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Gary Holt > makepp-1.19 > makepp_statements


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makepp_statements -- Various statements in a makefile


A statement is any line beginning with a word which does not have a : in it. (A colon implies that the line is a rule.) For example, these are statements:

    load_makefile subdir

Makepp has a number of builtin statements which you may occasionally need to use.

Note that wherever you see an underscore, you may also use a dash, because makepp converts dashes to underscores in statement names.


This inserts the contents of another makefile into the current makefile. It can be useful if you have boilerplate files with a number of rules or variables, and each directory only needs to make a few modifications. The include statement also used to be commonly used in traditional makes in conjunction with automatic include file scanners, but this is no longer necessary with makepp.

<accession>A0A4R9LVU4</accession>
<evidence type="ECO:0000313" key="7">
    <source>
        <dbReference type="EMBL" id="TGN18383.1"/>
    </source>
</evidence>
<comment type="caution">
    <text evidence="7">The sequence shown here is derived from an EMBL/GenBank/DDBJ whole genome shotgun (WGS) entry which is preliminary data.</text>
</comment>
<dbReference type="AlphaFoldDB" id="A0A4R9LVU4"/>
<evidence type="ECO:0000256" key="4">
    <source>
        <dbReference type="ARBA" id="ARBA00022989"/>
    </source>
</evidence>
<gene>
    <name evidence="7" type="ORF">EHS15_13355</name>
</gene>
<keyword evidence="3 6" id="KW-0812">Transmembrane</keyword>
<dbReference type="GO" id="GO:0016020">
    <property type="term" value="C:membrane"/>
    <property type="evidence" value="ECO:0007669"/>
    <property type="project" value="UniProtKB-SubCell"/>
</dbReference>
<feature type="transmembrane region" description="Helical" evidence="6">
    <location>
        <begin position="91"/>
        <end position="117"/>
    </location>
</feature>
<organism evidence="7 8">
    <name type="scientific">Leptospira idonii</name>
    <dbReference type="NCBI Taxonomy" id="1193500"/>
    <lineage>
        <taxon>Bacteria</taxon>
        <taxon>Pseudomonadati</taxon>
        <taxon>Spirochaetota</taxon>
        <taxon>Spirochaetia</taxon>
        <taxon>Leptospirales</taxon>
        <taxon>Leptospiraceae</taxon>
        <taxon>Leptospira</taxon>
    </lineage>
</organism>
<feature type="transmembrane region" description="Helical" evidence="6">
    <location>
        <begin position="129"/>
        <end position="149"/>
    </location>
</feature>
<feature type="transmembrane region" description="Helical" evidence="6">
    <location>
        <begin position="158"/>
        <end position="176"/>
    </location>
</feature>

include first considers the current directory, then the parent of the current directory, then its parent, etc. It stops considering directories when it reaches the root of the file system or when the file system device ID changes. (This means that it will not find files located in other NFS mounts. This is to prevent problems with network file systems or automounters and dead servers.) If it does not find a file of the given name by the time its search is stopped, then it looks in the makepp dadta directory (/usr/local/share/makepp if you installed makepp in /usr/local) for one of the include files that comes with makepp.

If you want to include a template file in every makefile in a whole directory hierarchy, you can place your makefile template at the top directory. The makefiles do not have to know exactly where they are in the hierarchy; each makefile can contain a line like this:


instead of something more complicated, like this: